Talking in the library: teen volunteers find friendship and fellowship


Photo by Sue Suchyta
Samantha Lugari, 17, of Peoria, Ariz., reshelves books at the Riverview Public Library, where she volunteers weekly. The Michigan native spends her summer in Riverview with her grandparents, Lynn and Diana Labadie.

By SUE SUCHYTA
Sunday Times Newspapers

RIVERVIEW – Talking in a library is generally frowned upon, but for Riverview Community Library’s teen volunteers, the friendships they have found there have kept them coming back.

“My favorite part is just how friendly the people are,” Samantha Lugari, 17, said. “I’m kind of awkward around new people but here… they just embraced me and they’re so nice to me all the time… and make you feel really appreciated.”

Lugari, a Michigan native now living in Peoria, Ariz., spends her summers in Riverview with her grandparents, Lynn and Diana Labadie.

A self-professed bookworm, she said volunteering at a library, which she also does during the school year in Arizona, comes naturally to her.

“It gets me out of the house and… I really like libraries,” Lugari said. “It’s an environment of learning and books.”

A fan of Matthew Skelton’s “Endymion Spring” and J.K. Rowling’s “Harry Potter” series, Lugari said the library’s wide selection of books and its sense of community make it great.

“It seems like a very involved place in the community,” Lugari said. “These people really make sure that they’re reaching out to the community and just making it enjoyable for everyone.”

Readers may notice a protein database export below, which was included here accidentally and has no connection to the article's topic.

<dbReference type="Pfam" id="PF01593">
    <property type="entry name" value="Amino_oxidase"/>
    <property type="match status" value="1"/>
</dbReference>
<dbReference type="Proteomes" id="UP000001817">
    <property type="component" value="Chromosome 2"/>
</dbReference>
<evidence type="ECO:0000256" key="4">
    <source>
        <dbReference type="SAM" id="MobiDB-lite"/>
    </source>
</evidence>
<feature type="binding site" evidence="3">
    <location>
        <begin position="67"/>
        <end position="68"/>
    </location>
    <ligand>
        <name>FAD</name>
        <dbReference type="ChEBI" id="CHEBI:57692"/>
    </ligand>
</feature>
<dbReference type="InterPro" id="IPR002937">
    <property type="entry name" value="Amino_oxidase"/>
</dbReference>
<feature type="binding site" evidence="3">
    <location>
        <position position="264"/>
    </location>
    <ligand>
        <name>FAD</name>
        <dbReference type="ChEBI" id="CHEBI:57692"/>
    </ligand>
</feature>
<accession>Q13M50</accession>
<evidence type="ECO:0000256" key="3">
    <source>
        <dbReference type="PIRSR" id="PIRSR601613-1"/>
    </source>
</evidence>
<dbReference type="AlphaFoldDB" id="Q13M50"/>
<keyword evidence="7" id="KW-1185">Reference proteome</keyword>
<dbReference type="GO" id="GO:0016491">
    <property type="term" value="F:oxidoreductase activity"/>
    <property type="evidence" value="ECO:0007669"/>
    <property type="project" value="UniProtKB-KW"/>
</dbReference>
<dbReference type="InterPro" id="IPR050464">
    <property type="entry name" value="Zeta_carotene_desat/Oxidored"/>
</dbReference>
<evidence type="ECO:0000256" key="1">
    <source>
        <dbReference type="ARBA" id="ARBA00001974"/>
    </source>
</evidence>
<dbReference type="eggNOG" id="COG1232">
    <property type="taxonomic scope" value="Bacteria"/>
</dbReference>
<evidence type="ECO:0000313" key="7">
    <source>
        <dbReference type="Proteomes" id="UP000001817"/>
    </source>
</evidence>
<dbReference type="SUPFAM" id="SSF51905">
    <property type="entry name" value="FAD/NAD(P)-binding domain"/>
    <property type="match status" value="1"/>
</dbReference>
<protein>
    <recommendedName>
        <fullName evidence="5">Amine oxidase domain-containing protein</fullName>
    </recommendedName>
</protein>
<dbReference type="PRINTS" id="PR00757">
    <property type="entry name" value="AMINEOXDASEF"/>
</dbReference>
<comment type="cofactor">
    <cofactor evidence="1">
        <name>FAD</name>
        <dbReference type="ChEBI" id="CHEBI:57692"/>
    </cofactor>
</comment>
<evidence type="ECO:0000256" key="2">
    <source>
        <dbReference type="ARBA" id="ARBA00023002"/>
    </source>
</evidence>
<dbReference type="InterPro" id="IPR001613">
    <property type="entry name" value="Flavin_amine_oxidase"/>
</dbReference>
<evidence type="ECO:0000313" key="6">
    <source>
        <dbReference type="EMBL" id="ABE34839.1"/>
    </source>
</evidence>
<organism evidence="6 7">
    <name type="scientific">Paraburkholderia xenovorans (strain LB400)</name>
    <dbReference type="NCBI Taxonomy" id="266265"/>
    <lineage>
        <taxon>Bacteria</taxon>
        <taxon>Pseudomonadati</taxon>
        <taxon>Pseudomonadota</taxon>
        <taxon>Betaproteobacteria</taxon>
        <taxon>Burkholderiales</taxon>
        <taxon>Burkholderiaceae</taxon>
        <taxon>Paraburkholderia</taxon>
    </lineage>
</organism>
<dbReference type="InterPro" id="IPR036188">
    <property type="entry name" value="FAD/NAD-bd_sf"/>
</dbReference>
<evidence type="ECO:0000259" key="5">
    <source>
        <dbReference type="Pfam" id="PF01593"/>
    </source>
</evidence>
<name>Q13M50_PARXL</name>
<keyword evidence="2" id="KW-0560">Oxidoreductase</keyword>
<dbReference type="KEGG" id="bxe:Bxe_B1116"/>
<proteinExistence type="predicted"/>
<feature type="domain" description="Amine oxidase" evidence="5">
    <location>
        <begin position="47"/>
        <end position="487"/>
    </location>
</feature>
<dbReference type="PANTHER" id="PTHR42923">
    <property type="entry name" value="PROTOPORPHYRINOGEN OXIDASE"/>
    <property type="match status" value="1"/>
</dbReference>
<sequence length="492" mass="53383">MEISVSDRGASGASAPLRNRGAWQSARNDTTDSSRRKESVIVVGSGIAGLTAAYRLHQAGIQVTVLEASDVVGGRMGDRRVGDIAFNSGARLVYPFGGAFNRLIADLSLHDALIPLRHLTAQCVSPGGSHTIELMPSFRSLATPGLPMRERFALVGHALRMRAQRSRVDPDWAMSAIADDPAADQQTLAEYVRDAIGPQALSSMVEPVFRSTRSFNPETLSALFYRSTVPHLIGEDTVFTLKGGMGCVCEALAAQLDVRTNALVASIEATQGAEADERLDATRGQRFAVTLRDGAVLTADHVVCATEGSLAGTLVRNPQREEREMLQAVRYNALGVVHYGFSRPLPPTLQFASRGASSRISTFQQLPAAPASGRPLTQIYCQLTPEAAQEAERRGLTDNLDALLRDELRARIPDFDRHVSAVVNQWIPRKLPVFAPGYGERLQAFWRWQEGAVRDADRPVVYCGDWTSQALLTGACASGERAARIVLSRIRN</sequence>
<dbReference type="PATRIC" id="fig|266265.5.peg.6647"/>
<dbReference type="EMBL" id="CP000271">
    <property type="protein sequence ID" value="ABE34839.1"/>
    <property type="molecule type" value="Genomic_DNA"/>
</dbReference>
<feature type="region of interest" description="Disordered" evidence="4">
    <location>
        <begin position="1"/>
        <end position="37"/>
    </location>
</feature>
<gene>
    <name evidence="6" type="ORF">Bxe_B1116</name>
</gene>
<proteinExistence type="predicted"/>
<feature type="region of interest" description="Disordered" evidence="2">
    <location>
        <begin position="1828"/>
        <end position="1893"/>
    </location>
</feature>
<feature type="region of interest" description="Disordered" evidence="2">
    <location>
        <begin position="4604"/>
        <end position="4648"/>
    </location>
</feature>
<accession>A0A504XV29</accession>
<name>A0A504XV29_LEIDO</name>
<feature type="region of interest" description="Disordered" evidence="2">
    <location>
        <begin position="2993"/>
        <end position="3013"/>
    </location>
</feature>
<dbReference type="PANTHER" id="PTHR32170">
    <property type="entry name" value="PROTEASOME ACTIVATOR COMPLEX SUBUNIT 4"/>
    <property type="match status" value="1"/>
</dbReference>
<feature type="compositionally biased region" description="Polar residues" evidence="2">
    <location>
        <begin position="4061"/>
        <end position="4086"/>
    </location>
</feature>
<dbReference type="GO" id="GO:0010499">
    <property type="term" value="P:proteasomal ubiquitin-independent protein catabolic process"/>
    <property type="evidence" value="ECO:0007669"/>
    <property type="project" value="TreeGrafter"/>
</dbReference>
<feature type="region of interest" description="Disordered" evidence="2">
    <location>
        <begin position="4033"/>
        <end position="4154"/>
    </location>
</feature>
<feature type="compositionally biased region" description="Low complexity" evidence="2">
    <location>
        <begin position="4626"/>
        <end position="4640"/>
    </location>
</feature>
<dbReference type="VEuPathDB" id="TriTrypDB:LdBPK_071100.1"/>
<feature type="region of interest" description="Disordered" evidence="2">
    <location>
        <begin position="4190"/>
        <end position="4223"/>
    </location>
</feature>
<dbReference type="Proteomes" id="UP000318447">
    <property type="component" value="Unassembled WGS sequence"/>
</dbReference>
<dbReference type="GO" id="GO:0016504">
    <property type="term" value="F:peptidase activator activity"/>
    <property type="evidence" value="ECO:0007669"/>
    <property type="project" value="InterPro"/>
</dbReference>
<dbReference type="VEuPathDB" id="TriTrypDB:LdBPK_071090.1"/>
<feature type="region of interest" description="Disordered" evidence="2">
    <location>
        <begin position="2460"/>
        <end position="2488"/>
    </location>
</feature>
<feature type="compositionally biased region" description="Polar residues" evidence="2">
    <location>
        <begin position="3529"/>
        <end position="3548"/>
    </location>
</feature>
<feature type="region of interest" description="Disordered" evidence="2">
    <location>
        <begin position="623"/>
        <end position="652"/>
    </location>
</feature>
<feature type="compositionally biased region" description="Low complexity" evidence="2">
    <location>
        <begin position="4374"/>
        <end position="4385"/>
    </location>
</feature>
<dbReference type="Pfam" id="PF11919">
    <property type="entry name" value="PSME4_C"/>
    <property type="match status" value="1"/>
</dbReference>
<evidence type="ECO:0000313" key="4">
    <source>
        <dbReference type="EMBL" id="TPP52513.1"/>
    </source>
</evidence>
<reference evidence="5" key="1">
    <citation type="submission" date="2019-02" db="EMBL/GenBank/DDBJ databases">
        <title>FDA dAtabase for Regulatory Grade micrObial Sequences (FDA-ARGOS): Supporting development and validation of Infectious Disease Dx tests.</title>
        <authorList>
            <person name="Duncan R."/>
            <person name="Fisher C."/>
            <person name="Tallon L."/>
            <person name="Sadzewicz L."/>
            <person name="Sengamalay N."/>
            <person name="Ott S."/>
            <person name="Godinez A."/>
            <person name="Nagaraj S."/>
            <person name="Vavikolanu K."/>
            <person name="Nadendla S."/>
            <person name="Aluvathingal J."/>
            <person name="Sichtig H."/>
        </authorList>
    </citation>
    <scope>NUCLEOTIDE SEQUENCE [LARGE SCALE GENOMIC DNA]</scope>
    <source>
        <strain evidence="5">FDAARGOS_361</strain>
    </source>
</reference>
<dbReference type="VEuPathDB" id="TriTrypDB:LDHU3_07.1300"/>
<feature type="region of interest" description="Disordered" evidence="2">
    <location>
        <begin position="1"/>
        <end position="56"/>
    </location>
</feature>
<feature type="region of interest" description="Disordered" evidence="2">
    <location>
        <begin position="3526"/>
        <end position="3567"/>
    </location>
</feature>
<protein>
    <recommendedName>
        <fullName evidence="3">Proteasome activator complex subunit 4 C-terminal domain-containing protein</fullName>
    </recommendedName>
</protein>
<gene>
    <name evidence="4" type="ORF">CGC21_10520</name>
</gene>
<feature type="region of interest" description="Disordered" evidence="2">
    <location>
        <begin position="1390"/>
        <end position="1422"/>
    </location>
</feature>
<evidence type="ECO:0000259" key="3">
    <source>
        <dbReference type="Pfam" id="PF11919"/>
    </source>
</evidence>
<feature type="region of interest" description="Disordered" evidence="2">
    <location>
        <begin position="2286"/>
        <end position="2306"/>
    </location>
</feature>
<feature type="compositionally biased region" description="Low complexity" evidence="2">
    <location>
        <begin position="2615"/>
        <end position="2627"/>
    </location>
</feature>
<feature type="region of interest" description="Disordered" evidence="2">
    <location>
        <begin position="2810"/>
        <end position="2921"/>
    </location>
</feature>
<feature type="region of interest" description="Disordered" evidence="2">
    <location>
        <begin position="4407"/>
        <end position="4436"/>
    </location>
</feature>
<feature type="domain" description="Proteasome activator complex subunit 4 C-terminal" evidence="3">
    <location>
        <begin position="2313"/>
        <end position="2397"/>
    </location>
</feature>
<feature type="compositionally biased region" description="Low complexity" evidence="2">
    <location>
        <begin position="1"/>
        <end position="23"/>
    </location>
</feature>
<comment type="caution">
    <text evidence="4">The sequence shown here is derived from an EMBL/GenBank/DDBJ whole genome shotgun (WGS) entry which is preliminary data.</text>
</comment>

Volunteer Stephanie Scals, 18, of Riverview, also enjoys the friends she has made as a volunteer member of the Teen Advisory Group, a five-to-ten member group of teens who plan and carry out activities for younger teen library patrons.

“I really enjoy working with kids,” Scals said. “It gives me a chance to help out and I love books. Why else come to a library?”

Scals ranked a recent ghost and zombie scavenger hunt brainstormed and carried out by the teen volunteers as her favorite TAG-planned activity.

“There were four groups of kids and they all had to run around the library and outside of the library tracking down clues for a scavenger hunt,” Scals said. “It was really fun to see all of them do that.”

Melissa Blair, 16, of Riverview has also found friendship at the library while volunteering with TAG.

“My friend actually got me into it… I started to come and I just felt loved here,” Blair said. “I felt like I could get along with everybody that I met.”

She said TAG gives her a way to talk at the library while they plan fun activities to encourage teens to come to the library.

“I like getting to know everyone,” Blair said. “I’m more of a ‘talk to people’ person.”

Blair said she also reads a lot, especially anime and love stories; her favorite authors are Nicholas Sparks and Stephanie Meyers.

Korey Thomas, 17, of Riverview, said he likes to spend time on Facebook and playing games on the computer at the library in addition to volunteering with TAG. He said he remembers taking part in library programs like TAG plans when he was younger.

Library assistant Whitney Jones, of Wyandotte, likes to see the teens get excited about the library activities planned by the TAG volunteers.

“I think it’s great,” Jones said. “If a kid comes in to the library for whatever reason, be it reading a book or participating in whatever event, it’s just so nice to see them be excited about it.”

Library assistant Deborah Helton, of Riverview, agreed that the best program ideas come from the TAG volunteers.

“They wanted a ‘Hunger Games’ party, they wanted an anime party… they’re full of great ideas,” Helton said.

The Riverview Community Library is located at 14300 Sibley between Fort Street and Allen Road. For more information about programs and volunteering, call (734) 283-1250 or go to www.riverviewpubliclibrary.com.

Tags: